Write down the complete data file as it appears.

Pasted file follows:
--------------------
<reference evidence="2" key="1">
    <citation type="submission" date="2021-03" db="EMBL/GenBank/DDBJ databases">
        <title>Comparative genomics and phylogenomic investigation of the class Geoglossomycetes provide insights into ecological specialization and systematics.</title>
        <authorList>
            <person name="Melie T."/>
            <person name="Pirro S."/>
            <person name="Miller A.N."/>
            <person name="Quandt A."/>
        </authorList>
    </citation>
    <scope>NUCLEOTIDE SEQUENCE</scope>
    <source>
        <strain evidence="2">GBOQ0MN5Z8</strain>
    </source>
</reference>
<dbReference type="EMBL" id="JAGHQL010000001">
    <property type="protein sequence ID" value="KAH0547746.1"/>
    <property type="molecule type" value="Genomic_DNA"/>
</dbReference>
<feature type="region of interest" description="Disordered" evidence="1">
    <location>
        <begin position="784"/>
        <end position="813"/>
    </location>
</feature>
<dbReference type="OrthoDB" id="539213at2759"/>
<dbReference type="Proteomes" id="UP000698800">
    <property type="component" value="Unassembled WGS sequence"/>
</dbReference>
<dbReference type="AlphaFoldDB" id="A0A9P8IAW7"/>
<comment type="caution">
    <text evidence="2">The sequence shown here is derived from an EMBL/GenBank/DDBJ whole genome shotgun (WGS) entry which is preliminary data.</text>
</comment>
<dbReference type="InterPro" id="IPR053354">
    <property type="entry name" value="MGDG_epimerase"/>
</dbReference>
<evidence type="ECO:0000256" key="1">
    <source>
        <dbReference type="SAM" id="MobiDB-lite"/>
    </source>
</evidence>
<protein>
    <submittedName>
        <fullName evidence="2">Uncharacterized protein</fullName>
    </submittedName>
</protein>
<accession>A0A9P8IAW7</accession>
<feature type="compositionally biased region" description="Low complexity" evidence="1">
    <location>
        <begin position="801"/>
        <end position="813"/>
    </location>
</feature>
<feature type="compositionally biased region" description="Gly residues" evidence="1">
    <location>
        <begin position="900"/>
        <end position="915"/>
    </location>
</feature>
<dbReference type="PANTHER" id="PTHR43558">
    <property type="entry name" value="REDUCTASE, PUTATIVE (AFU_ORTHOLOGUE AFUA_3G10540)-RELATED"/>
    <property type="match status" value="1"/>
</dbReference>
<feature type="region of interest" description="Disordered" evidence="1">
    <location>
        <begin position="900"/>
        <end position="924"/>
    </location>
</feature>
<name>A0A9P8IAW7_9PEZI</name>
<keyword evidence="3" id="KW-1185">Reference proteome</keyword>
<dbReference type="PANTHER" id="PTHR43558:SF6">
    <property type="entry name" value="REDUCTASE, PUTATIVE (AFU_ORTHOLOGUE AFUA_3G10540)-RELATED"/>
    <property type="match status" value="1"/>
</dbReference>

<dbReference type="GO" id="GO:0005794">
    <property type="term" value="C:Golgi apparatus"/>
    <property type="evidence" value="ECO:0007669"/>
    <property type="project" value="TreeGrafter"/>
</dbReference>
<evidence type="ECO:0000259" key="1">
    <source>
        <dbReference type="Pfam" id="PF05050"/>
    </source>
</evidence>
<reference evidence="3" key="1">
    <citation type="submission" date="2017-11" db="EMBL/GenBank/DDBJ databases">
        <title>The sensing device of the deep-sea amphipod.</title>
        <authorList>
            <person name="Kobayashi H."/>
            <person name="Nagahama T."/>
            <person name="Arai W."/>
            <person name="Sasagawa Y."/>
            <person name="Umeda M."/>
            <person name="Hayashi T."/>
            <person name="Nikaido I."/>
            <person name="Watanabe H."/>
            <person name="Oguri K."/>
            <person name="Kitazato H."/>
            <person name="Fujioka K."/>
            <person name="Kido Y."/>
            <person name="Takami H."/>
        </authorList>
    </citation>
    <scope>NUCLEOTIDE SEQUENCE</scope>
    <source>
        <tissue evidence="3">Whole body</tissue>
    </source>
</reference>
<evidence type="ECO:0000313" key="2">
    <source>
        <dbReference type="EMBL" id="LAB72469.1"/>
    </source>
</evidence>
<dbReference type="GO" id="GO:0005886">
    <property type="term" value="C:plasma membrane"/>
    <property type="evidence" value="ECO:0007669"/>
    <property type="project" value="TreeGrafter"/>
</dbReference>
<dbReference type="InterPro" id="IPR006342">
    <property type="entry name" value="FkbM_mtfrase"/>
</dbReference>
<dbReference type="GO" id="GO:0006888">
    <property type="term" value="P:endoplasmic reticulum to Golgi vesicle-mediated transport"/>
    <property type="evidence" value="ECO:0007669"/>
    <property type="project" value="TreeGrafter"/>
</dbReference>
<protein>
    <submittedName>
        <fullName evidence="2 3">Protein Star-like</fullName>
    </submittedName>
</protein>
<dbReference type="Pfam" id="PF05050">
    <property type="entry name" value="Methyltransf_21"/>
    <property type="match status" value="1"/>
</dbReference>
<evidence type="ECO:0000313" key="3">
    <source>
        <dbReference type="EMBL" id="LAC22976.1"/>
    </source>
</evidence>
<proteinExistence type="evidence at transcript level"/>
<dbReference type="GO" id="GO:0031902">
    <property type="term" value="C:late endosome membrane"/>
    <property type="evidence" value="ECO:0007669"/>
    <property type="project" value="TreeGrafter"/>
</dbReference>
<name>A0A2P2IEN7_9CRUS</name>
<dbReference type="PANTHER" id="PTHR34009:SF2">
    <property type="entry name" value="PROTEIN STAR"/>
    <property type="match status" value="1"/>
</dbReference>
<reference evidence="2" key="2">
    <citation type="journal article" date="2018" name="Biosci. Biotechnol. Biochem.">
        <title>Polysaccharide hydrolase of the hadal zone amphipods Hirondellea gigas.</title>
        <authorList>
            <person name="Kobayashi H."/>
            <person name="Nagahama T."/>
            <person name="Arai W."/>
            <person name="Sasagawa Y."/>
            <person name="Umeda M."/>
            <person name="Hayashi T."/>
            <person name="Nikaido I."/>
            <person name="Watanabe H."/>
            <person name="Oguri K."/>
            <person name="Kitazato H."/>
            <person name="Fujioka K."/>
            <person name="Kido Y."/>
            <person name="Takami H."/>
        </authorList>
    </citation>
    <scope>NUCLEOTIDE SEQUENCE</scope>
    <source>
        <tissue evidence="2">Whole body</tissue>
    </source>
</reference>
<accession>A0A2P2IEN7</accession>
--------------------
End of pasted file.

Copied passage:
<reference evidence="2" key="1">
    <citation type="submission" date="2021-03" db="EMBL/GenBank/DDBJ databases">
        <title>Comparative genomics and phylogenomic investigation of the class Geoglossomycetes provide insights into ecological specialization and systematics.</title>
        <authorList>
            <person name="Melie T."/>
            <person name="Pirro S."/>
            <person name="Miller A.N."/>
            <person name="Quandt A."/>
        </authorList>
    </citation>
    <scope>NUCLEOTIDE SEQUENCE</scope>
    <source>
        <strain evidence="2">GBOQ0MN5Z8</strain>
    </source>
</reference>
<dbReference type="EMBL" id="JAGHQL010000001">
    <property type="protein sequence ID" value="KAH0547746.1"/>
    <property type="molecule type" value="Genomic_DNA"/>
</dbReference>
<feature type="region of interest" description="Disordered" evidence="1">
    <location>
        <begin position="784"/>
        <end position="813"/>
    </location>
</feature>
<dbReference type="OrthoDB" id="539213at2759"/>
<dbReference type="Proteomes" id="UP000698800">
    <property type="component" value="Unassembled WGS sequence"/>
</dbReference>
<dbReference type="AlphaFoldDB" id="A0A9P8IAW7"/>
<comment type="caution">
    <text evidence="2">The sequence shown here is derived from an EMBL/GenBank/DDBJ whole genome shotgun (WGS) entry which is preliminary data.</text>
</comment>
<dbReference type="InterPro" id="IPR053354">
    <property type="entry name" value="MGDG_epimerase"/>
</dbReference>
<evidence type="ECO:0000256" key="1">
    <source>
        <dbReference type="SAM" id="MobiDB-lite"/>
    </source>
</evidence>
<protein>
    <submittedName>
        <fullName evidence="2">Uncharacterized protein</fullName>
    </submittedName>
</protein>
<accession>A0A9P8IAW7</accession>
<feature type="compositionally biased region" description="Low complexity" evidence="1">
    <location>
        <begin position="801"/>
        <end position="813"/>
    </location>
</feature>
<feature type="compositionally biased region" description="Gly residues" evidence="1">
    <location>
        <begin position="900"/>
        <end position="915"/>
    </location>
</feature>
<dbReference type="PANTHER" id="PTHR43558">
    <property type="entry name" value="REDUCTASE, PUTATIVE (AFU_ORTHOLOGUE AFUA_3G10540)-RELATED"/>
    <property type="match status" value="1"/>
</dbReference>
<feature type="region of interest" description="Disordered" evidence="1">
    <location>
        <begin position="900"/>
        <end position="924"/>
    </location>
</feature>
<name>A0A9P8IAW7_9PEZI</name>
<keyword evidence="3" id="KW-1185">Reference proteome</keyword>
<dbReference type="PANTHER" id="PTHR43558:SF6">
    <property type="entry name" value="REDUCTASE, PUTATIVE (AFU_ORTHOLOGUE AFUA_3G10540)-RELATED"/>
    <property type="match status" value="1"/>
</dbReference>

<dbReference type="GO" id="GO:0005794">
    <property type="term" value="C:Golgi apparatus"/>
    <property type="evidence" value="ECO:0007669"/>
    <property type="project" value="TreeGrafter"/>
</dbReference>
<evidence type="ECO:0000259" key="1">
    <source>
        <dbReference type="Pfam" id="PF05050"/>
    </source>
</evidence>
<reference evidence="3" key="1">
    <citation type="submission" date="2017-11" db="EMBL/GenBank/DDBJ databases">
        <title>The sensing device of the deep-sea amphipod.</title>
        <authorList>
            <person name="Kobayashi H."/>
            <person name="Nagahama T."/>
            <person name="Arai W."/>
            <person name="Sasagawa Y."/>
            <person name="Umeda M."/>
            <person name="Hayashi T."/>
            <person name="Nikaido I."/>
            <person name="Watanabe H."/>
            <person name="Oguri K."/>
            <person name="Kitazato H."/>
            <person name="Fujioka K."/>
            <person name="Kido Y."/>
            <person name="Takami H."/>
        </authorList>
    </citation>
    <scope>NUCLEOTIDE SEQUENCE</scope>
    <source>
        <tissue evidence="3">Whole body</tissue>
    </source>
</reference>
<evidence type="ECO:0000313" key="2">
    <source>
        <dbReference type="EMBL" id="LAB72469.1"/>
    </source>
</evidence>
<dbReference type="GO" id="GO:0005886">
    <property type="term" value="C:plasma membrane"/>
    <property type="evidence" value="ECO:0007669"/>
    <property type="project" value="TreeGrafter"/>
</dbReference>
<dbReference type="InterPro" id="IPR006342">
    <property type="entry name" value="FkbM_mtfrase"/>
</dbReference>
<dbReference type="GO" id="GO:0006888">
    <property type="term" value="P:endoplasmic reticulum to Golgi vesicle-mediated transport"/>
    <property type="evidence" value="ECO:0007669"/>
    <property type="project" value="TreeGrafter"/>
</dbReference>
<protein>
    <submittedName>
        <fullName evidence="2 3">Protein Star-like</fullName>
    </submittedName>
</protein>
<dbReference type="Pfam" id="PF05050">
    <property type="entry name" value="Methyltransf_21"/>
    <property type="match status" value="1"/>
</dbReference>
<evidence type="ECO:0000313" key="3">
    <source>
        <dbReference type="EMBL" id="LAC22976.1"/>
    </source>
</evidence>
<proteinExistence type="evidence at transcript level"/>
<dbReference type="GO" id="GO:0031902">
    <property type="term" value="C:late endosome membrane"/>
    <property type="evidence" value="ECO:0007669"/>
    <property type="project" value="TreeGrafter"/>
</dbReference>
<name>A0A2P2IEN7_9CRUS</name>
<dbReference type="PANTHER" id="PTHR34009:SF2">
    <property type="entry name" value="PROTEIN STAR"/>
    <property type="match status" value="1"/>
</dbReference>
<reference evidence="2" key="2">
    <citation type="journal article" date="2018" name="Biosci. Biotechnol. Biochem.">
        <title>Polysaccharide hydrolase of the hadal zone amphipods Hirondellea gigas.</title>
        <authorList>
            <person name="Kobayashi H."/>
            <person name="Nagahama T."/>
            <person name="Arai W."/>
            <person name="Sasagawa Y."/>
            <person name="Umeda M."/>
            <person name="Hayashi T."/>
            <person name="Nikaido I."/>
            <person name="Watanabe H."/>
            <person name="Oguri K."/>
            <person name="Kitazato H."/>
            <person name="Fujioka K."/>
            <person name="Kido Y."/>
            <person name="Takami H."/>
        </authorList>
    </citation>
    <scope>NUCLEOTIDE SEQUENCE</scope>
    <source>
        <tissue evidence="2">Whole body</tissue>
    </source>
</reference>
<accession>A0A2P2IEN7</accession>